Classical Choices articles are about those classically beautiful, famous, and large museums, full of secrets, stories and things to discover. These museums are also visited by many people and commonly known. As I love to visit these museums, I occasionally make little articles about them.
I was in Vienna recently, not only to explore the city’s fun museums, but also to attend a highly important conference.
I had time to visit 3 museums of Vienna, two of them I had not visited before, and one of them I visited for the 2nd time, to see how it developed since my first visit.
Naturhistoriches Museum Wien
This is the Museum of Natural History in Vienna, situated on the Maria Theresien Platz, having the Kunsthistoriches Museum (Art History Museum) on the opposite side, as a twin building. Although we are talking about a very well established institution, having thousands of pieces (some of them completely unique and mentioned in every school manual in the world – picture below), many of them collected by the Habsburg family, this traditionally composed museum is surprisingly prepared for 21st century.
The results of seemingly hard work made up by museum staff is visible in audiences. I decided to visit the museum “just a little bit, to have a look” because I did not have enough time for a detailed visit. However, my “having a look” option lasted 3 hours and a half. During that time I noticed virtually every kind of audience I could imagine – even those audiences that are usually mentioned as “least interested in museums” such as teenagers, immigrants/minorities groups or people with disabilities.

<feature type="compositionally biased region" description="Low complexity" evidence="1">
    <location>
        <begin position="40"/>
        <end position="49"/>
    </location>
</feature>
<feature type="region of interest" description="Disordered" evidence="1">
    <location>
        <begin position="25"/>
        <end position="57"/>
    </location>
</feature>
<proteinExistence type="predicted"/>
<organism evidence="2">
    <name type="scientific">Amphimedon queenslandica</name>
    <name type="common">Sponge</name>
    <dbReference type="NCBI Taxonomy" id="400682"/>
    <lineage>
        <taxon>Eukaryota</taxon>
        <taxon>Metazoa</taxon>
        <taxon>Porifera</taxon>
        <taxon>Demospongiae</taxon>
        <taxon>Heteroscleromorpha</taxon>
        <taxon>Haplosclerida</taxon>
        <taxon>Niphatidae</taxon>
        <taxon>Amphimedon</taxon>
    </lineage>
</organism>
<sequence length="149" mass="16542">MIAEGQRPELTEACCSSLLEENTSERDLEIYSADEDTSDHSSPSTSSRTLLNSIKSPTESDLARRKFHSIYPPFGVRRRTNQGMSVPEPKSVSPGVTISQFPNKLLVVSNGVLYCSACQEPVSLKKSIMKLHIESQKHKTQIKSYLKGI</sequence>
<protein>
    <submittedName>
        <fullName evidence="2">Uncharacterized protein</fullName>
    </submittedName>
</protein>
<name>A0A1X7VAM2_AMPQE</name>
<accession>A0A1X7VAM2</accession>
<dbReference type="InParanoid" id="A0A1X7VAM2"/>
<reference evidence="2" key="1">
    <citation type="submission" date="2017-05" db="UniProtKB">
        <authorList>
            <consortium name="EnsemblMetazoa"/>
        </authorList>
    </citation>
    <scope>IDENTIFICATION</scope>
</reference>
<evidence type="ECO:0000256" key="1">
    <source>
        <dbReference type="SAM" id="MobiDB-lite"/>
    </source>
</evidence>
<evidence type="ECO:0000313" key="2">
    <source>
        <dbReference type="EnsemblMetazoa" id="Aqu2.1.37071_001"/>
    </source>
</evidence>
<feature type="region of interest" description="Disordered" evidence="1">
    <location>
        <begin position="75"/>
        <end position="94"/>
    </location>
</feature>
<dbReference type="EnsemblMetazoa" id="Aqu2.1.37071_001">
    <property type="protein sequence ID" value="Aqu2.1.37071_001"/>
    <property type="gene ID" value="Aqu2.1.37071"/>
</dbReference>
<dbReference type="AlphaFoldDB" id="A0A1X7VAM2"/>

Even though this museum keeps extremely beautiful original exhibition furniture, and modern exhibition design concepts are used only for temporary exhibition, the museum is crowded and does not look like a place “for academic or professional visitors only”. Between these antique and massive wooden boxes fulfilled with pieces of heritage, there are numbers of installations invented and placed there for visitors to have fun.
This could be a way to teach biology and a part of similar disciplines at school. Not at school, but in this museum. The truth is – there are very few Natural History museums like this in the world, and very few children have opportunity to come to Vienna or a similar city. Is this the time to rethink ways of teaching at schools?